Business culture can vary significantly from country to country. We unpack several important factors you’ll need to consider if you’re planning on doing business in the UK.

Heading for the UK with business

The UK is renowned for its bountiful business opportunities and thriving corporate environment. The country’s political and financial stability, along with its strong currency and low corporation tax rate, make it a highly sought-after place to conduct business. However, there are various things you’ll need to be aware of and factors you’ll need to consider before you move your business to the UK.

Do your market research

Before you decide to spend a substantial sum relocating your business to the UK, you should first identify what opportunities exist and whether there’s an adequate market for your offering.

Once you’ve identified a market, you’ll also need to consider how, when and where to effectively approach it.

Establish your business structure – subsidiary vs branch

Setting up a subsidiary in the UK

A subsidiary operates as a separate legal entity from its parent company. If you wish to set up a subsidiary, you’ll essentially need to establish a new UK company. This can be a complex process. However, UK firms tend to be more eager to conduct business with subsidiaries as they’re governed entirely by UK law. Another perk is that the parent company can’t be held accountable for any decisions or actions made by the UK subsidiary.

Setting up a branch in the UK

A UK branch operates as an extension of its parent company and remains dependent on it, which means that the parent company has a greater level of control. A branch may defer its legal liability to or share it with its parent company. Should your UK branch be unsuccessful, you’ll be able to close it without any formal notice.

The business structure you employ will determine how you file for your taxes, whether you qualify for any tax benefits and the amount of paperwork HM Revenue & Customs (HMRC) will require. We recommend getting in touch with an SME accounting expert before making your decision.

Determine your staffing requirements

Establishing a good workforce can seem like a mammoth task. Outlining your requirements before you begin your search can help ensure the process runs more smoothly and quickly.

You’ll need to identify the following:

  • The number of staff you require and which positions need to be filled
  • The skills and qualifications required for the relevant roles
  • Whether you plan to hire local employees or bring staff over from your home country

If you wish to bring staff over to the UK from your home country, you’ll need to ensure you’re able to get them the correct work permit. It is always a good idea to seek assistance from an immigration specialist to ensure things go according to plan.

Seek local financial and legal advice

The UK’s laws and regulations are highly accommodating for business. Despite this, the legalities of conducting business in the UK will still be different to that of your home country and navigation around these should be met with local expertise.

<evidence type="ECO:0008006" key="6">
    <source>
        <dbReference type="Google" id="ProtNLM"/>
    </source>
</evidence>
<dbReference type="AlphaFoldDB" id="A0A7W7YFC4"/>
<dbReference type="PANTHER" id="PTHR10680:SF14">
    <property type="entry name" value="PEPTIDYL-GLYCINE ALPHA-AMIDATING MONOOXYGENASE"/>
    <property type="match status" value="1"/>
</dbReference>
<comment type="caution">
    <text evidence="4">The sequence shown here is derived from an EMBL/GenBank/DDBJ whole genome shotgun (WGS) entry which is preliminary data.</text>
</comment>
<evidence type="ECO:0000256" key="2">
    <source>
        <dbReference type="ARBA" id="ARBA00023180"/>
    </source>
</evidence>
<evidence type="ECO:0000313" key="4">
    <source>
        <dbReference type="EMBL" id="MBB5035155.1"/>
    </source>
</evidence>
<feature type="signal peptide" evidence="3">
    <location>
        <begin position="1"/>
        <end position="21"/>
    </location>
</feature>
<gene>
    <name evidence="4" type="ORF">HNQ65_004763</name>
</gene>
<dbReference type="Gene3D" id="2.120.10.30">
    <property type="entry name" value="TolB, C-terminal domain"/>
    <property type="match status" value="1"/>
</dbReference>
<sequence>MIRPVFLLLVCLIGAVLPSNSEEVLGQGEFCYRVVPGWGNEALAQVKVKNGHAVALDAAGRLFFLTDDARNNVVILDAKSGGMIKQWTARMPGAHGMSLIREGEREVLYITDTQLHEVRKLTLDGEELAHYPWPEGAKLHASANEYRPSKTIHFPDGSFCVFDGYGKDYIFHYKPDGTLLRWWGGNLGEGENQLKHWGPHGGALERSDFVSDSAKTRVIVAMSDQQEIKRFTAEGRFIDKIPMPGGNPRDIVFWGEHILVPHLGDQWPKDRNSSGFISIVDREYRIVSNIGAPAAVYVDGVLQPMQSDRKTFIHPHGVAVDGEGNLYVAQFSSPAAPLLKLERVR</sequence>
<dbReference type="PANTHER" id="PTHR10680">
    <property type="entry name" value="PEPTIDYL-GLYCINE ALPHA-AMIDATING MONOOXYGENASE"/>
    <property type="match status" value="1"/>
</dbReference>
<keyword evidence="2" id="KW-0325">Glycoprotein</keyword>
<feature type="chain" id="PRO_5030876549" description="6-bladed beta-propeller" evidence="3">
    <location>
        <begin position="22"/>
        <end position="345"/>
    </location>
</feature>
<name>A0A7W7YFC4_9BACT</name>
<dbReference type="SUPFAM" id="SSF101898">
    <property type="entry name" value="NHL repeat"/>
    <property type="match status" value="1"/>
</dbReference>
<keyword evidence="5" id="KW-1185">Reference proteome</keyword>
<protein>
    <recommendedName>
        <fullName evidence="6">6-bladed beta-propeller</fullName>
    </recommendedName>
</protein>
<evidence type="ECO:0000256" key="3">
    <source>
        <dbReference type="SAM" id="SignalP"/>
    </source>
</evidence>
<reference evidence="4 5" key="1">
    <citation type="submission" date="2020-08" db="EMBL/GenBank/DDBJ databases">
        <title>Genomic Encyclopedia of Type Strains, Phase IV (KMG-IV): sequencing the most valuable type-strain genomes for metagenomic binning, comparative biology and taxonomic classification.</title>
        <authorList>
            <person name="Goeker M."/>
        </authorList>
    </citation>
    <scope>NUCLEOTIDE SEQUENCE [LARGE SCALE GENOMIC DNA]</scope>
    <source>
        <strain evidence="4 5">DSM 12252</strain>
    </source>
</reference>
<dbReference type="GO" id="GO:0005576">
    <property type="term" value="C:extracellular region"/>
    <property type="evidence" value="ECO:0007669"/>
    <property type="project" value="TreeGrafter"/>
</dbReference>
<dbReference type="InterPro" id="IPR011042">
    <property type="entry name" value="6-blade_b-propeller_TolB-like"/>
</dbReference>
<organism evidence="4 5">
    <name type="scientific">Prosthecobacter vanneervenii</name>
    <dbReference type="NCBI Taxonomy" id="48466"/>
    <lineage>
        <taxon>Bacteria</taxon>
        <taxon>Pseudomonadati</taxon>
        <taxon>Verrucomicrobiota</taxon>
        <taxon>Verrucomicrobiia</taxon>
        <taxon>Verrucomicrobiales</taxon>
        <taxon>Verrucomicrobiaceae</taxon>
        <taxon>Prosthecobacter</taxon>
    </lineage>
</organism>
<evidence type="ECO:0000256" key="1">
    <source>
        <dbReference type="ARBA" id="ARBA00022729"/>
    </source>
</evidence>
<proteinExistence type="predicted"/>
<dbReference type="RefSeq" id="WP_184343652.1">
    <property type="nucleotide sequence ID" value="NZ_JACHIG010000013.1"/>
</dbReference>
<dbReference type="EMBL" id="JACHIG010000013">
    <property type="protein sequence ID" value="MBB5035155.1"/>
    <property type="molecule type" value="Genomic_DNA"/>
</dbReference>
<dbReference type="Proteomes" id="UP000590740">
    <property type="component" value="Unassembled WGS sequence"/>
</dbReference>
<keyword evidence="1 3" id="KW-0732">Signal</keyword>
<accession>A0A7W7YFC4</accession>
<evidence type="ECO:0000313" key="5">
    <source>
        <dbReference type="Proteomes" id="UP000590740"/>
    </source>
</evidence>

For example, you shouldn’t apply the same employment contract in UK as you did in your home country, as it can leave loopholes.

Local knowledge in these spheres is indispensable and will only stand to benefit your business.

Register for tax

UK Corporation tax – how it works

The UK has one of the lowest corporate tax rates in the developed world – one of the many reasons businesspeople gravitate towards the country.

A subsidiary will be subject to UK Corporation Tax on all profits from the UK and abroad, while a branch will only be required to pay Corporation Tax on profits stemming from the UK.

When to register for VAT in the UK

Value Added Tax (VAT) is a tax that business owners must pay to HMRC when selling goods or services. You may only charge VAT on your offerings and claim VAT back on your expenses if your business is registered for VAT.

Once your taxable turnover is more than £85,000 in a 12-month period, you’ll have to register your business for VAT. You must also register if you predict your business will exceed the threshold in a single 30-day period. Be sure to keep track of your revenue to see if sales are approaching the £85,000 registration point.


Finally, you’ll need to assess what your insurance requirements are. In the UK, it’s compulsory to take out employer liability – the rest is up to you.

Your insurance requirements will differ according to your company and can range from director’s insurance to coverage of your information technology (IT).

Moving your business to a new country can be a very complicated and technical process. Personalised advice from a small business accounting expert is a key factor in ensuring that your business’s transition is a smooth and successful one.

If you need local financial advice for your business, our team of experts are here to help. Get in touch via email on, or give us a call on +44 (0) 20 7759 7553, or simply fill out our contact form and we’ll get back to you.

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